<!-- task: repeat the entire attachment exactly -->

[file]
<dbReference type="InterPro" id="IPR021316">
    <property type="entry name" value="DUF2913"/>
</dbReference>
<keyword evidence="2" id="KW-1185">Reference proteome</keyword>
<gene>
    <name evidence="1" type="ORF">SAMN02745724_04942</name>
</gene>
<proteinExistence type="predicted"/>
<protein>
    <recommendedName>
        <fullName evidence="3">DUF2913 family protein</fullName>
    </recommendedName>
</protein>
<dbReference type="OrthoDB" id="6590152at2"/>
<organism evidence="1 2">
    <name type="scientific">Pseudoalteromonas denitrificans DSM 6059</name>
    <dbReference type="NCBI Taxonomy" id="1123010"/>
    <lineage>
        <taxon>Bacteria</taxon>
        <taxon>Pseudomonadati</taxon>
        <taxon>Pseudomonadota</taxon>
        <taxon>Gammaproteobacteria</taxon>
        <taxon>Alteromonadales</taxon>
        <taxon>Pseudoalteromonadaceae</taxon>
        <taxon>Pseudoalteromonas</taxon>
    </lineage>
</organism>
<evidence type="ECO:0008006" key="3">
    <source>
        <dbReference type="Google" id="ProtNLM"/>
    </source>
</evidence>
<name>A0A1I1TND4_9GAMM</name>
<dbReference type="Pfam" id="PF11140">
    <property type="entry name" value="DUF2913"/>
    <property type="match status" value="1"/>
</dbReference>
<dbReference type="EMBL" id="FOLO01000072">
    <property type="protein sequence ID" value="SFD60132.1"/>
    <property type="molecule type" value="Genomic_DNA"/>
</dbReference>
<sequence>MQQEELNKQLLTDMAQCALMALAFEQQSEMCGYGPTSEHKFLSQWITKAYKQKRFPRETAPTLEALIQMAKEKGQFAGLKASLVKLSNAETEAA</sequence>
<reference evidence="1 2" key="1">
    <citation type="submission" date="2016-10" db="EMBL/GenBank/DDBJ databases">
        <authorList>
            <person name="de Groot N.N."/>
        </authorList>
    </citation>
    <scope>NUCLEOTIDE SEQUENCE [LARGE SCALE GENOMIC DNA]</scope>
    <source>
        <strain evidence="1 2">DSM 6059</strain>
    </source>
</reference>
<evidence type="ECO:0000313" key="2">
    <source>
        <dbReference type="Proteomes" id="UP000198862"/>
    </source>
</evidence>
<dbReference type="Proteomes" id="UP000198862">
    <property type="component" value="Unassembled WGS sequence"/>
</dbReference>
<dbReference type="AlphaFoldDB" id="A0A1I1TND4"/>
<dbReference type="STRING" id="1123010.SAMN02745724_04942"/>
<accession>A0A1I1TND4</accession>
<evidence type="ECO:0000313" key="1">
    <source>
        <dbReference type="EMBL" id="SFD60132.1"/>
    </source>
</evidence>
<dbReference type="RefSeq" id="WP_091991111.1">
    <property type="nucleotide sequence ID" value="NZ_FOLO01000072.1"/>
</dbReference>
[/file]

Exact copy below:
<dbReference type="InterPro" id="IPR021316">
    <property type="entry name" value="DUF2913"/>
</dbReference>
<keyword evidence="2" id="KW-1185">Reference proteome</keyword>
<gene>
    <name evidence="1" type="ORF">SAMN02745724_04942</name>
</gene>
<proteinExistence type="predicted"/>
<protein>
    <recommendedName>
        <fullName evidence="3">DUF2913 family protein</fullName>
    </recommendedName>
</protein>
<dbReference type="OrthoDB" id="6590152at2"/>
<organism evidence="1 2">
    <name type="scientific">Pseudoalteromonas denitrificans DSM 6059</name>
    <dbReference type="NCBI Taxonomy" id="1123010"/>
    <lineage>
        <taxon>Bacteria</taxon>
        <taxon>Pseudomonadati</taxon>
        <taxon>Pseudomonadota</taxon>
        <taxon>Gammaproteobacteria</taxon>
        <taxon>Alteromonadales</taxon>
        <taxon>Pseudoalteromonadaceae</taxon>
        <taxon>Pseudoalteromonas</taxon>
    </lineage>
</organism>
<evidence type="ECO:0008006" key="3">
    <source>
        <dbReference type="Google" id="ProtNLM"/>
    </source>
</evidence>
<name>A0A1I1TND4_9GAMM</name>
<dbReference type="Pfam" id="PF11140">
    <property type="entry name" value="DUF2913"/>
    <property type="match status" value="1"/>
</dbReference>
<dbReference type="EMBL" id="FOLO01000072">
    <property type="protein sequence ID" value="SFD60132.1"/>
    <property type="molecule type" value="Genomic_DNA"/>
</dbReference>
<sequence>MQQEELNKQLLTDMAQCALMALAFEQQSEMCGYGPTSEHKFLSQWITKAYKQKRFPRETAPTLEALIQMAKEKGQFAGLKASLVKLSNAETEAA</sequence>
<reference evidence="1 2" key="1">
    <citation type="submission" date="2016-10" db="EMBL/GenBank/DDBJ databases">
        <authorList>
            <person name="de Groot N.N."/>
        </authorList>
    </citation>
    <scope>NUCLEOTIDE SEQUENCE [LARGE SCALE GENOMIC DNA]</scope>
    <source>
        <strain evidence="1 2">DSM 6059</strain>
    </source>
</reference>
<evidence type="ECO:0000313" key="2">
    <source>
        <dbReference type="Proteomes" id="UP000198862"/>
    </source>
</evidence>
<dbReference type="Proteomes" id="UP000198862">
    <property type="component" value="Unassembled WGS sequence"/>
</dbReference>
<dbReference type="AlphaFoldDB" id="A0A1I1TND4"/>
<dbReference type="STRING" id="1123010.SAMN02745724_04942"/>
<accession>A0A1I1TND4</accession>
<evidence type="ECO:0000313" key="1">
    <source>
        <dbReference type="EMBL" id="SFD60132.1"/>
    </source>
</evidence>
<dbReference type="RefSeq" id="WP_091991111.1">
    <property type="nucleotide sequence ID" value="NZ_FOLO01000072.1"/>
</dbReference>